March 5, 2021

Affordable Housing Project Divides Woodstock

Instead, a protracted battle over a 53-unit affordable housing project is dividing this still-crunchy town where mellow ’60s vibes and liberal politics coexist uneasily with real estate prices increasingly out of the reach of the humbler classes.

When workers finally began clearing land for the Woodstock Commons project in July, it looked as if the uncomfortable dispute might finally be ending. Instead, new issues kept popping up: the plight of black bears and endangered Indiana bats threatened by the construction; a botched permitting process; uncertainty about water service.

In some ways what is playing out in this Ulster County town is a more colorful microcosm of affordable housing controversies elsewhere. Still, the collision of environmental, neighborhood and social justice issues is making people squirm in a place where the only thing more important than making the world better can be keeping Woodstock the same.

“Nobody would tell you they don’t want these people in our town,” said Jeff Moran, the town supervisor, who has been a conflicted supporter of the rental project. “Instead, they talk about the effect on the quality of life, ramping up the costs of services and those kind of things. But there’s a joke in town that the reason The Woodstock Times costs a dollar is because people don’t want change. People come here and they think they have an investment in the town being a certain way.”

Opponents, particularly in neighborhoods near the project site, said the issue was not Nimbyism or opposition to public housing but practical objections based on Woodstock’s small size (population about 6,000), charmingly Brigadoonish downtown and creaky infrastructure. Among their complaints: the project is too big, it is at a dangerous bend for traffic and the site should remain green space. They have picked apart particulars, like the nonprofit developer’s claim that residents would be within walking distance of a nearby “grocery store” that is actually a high-priced health food store.

“It’s politically incorrect to oppose an affordable project, so you can’t even look at it,” said Robin Segal, who has a doctorate in energy policy and who moved to town two years ago in search of a garden and peace and quiet. She has since been consumed with writing a detailed blog about the project that has found errors and problems the planning process missed. “But,” she continued, “it’s the wrong project in the wrong place.”

Woodstock’s lack of affordable housing has long been a public concern, though a low-level one, in a place where almost any building project — whether a cellphone tower, the expansion of a Buddhist monastery or solar panels at an animal sanctuary — can set off a nasty dispute.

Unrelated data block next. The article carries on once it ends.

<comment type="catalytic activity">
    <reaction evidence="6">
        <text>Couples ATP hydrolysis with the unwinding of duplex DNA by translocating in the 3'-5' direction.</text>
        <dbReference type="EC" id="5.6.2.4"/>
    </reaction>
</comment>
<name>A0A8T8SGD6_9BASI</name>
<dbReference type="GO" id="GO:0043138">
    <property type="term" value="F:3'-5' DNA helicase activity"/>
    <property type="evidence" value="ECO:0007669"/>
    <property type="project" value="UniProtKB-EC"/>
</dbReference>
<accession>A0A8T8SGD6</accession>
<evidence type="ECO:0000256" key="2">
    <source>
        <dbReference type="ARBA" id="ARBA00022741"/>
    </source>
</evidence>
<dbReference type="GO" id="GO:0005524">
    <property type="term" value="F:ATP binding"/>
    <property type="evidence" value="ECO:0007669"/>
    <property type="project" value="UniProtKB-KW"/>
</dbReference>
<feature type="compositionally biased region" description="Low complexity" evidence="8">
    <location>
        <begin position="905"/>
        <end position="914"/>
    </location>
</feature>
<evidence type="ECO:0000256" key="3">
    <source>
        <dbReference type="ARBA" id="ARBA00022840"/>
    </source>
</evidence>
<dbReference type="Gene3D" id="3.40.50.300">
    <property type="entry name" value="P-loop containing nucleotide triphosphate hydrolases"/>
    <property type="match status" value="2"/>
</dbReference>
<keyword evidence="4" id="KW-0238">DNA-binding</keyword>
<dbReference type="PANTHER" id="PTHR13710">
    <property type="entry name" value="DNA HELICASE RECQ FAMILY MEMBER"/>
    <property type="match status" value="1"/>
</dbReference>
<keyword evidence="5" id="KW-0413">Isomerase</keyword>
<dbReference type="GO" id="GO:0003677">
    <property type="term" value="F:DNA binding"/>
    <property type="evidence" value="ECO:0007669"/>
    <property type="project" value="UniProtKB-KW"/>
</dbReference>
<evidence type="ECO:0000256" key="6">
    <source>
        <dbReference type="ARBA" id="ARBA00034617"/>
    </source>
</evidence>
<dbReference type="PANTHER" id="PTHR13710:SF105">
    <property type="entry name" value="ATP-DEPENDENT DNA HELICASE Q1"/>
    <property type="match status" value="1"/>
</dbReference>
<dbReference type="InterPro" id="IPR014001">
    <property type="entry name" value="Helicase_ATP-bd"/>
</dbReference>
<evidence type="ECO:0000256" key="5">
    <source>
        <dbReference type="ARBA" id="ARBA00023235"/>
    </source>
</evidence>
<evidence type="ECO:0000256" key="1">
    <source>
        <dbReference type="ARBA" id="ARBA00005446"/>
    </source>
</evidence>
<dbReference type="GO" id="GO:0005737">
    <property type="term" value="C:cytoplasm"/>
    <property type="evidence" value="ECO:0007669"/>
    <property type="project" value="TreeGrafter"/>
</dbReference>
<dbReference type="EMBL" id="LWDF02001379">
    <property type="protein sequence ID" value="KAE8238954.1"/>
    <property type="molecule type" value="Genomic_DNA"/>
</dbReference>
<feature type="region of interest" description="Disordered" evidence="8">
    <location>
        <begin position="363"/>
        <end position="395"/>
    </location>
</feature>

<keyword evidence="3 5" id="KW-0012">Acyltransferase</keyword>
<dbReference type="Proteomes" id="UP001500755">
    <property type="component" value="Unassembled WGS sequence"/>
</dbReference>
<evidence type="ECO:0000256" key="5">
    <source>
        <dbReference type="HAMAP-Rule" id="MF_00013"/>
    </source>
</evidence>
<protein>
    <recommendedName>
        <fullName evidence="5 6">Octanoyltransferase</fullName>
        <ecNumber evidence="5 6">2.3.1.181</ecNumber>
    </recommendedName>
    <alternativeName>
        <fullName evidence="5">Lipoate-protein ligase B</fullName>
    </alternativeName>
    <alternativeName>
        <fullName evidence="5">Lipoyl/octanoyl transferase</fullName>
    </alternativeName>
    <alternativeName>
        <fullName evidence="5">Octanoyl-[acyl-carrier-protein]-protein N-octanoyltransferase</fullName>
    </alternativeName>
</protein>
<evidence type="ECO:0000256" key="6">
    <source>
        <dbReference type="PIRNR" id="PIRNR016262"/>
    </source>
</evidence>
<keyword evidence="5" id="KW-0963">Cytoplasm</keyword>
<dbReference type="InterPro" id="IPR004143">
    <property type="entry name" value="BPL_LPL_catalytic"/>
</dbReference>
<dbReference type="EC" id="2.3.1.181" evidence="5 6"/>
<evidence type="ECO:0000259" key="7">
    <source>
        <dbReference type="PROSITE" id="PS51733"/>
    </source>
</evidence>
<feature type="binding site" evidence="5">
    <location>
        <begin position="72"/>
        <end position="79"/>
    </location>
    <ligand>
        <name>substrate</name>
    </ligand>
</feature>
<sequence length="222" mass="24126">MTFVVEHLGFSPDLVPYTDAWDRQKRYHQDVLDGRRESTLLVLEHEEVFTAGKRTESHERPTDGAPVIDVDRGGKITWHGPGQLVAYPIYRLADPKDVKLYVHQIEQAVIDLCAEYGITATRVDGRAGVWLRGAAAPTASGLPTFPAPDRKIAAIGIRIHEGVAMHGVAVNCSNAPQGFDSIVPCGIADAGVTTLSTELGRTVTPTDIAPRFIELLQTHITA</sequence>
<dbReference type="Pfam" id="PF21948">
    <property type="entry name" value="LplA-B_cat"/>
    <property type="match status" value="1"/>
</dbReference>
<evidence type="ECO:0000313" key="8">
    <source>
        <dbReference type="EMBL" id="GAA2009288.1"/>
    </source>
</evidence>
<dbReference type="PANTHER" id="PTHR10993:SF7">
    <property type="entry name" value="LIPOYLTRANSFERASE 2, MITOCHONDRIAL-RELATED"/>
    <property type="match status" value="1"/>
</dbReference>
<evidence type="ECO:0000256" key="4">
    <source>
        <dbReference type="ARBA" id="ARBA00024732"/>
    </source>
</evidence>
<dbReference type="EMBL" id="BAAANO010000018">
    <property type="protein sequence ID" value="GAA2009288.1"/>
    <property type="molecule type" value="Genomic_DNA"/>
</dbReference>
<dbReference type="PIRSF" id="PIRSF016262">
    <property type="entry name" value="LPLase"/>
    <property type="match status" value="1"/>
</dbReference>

Finally, an affordable housing committee selected a wooded site with sensitive wetlands behind the drab strip shopping center leading into Woodstock’s downtown and, in 2003, invited the nonprofit Rural Ulster Preservation Company to design a plan.

Their first proposal called for 81 housing units and a community center. That was later changed to 63 units without the center, and still later reduced to 53. The current plans, with a green design and geothermal heating and cooling, would set aside some units for households making less than 30 percent of the county’s median income of roughly $70,000 for a family of four; other units would have income ceilings of 50 percent and 60 percent of the county median.

Twenty units are designed for senior citizens, half of them for those making 30 percent of the median income that would rent for $325. The most expensive family units, with three bedrooms, would rent for $890. Ten units would be set aside for artists and writers.

For some, the issue is not complicated. Jackie Van Kleeck, 75, had lived her whole life in Woodstock and has been a member of Woodstock Volunteer Fire Company No. 1 for 56 years. But after her husband died three years ago, she lost his septic company to bankruptcy and then her house to foreclosure. She now rents a second-floor apartment in nearby Saugerties, though she can barely manage the 17 steps.

This article has been revised to reflect the following correction:

Correction: September 13, 2011

An earlier version of this story reversed the captions for two of the attached photographs.

Article source: http://feeds.nytimes.com/click.phdo?i=b6bdd6389a317001ad338aa655eb69bd

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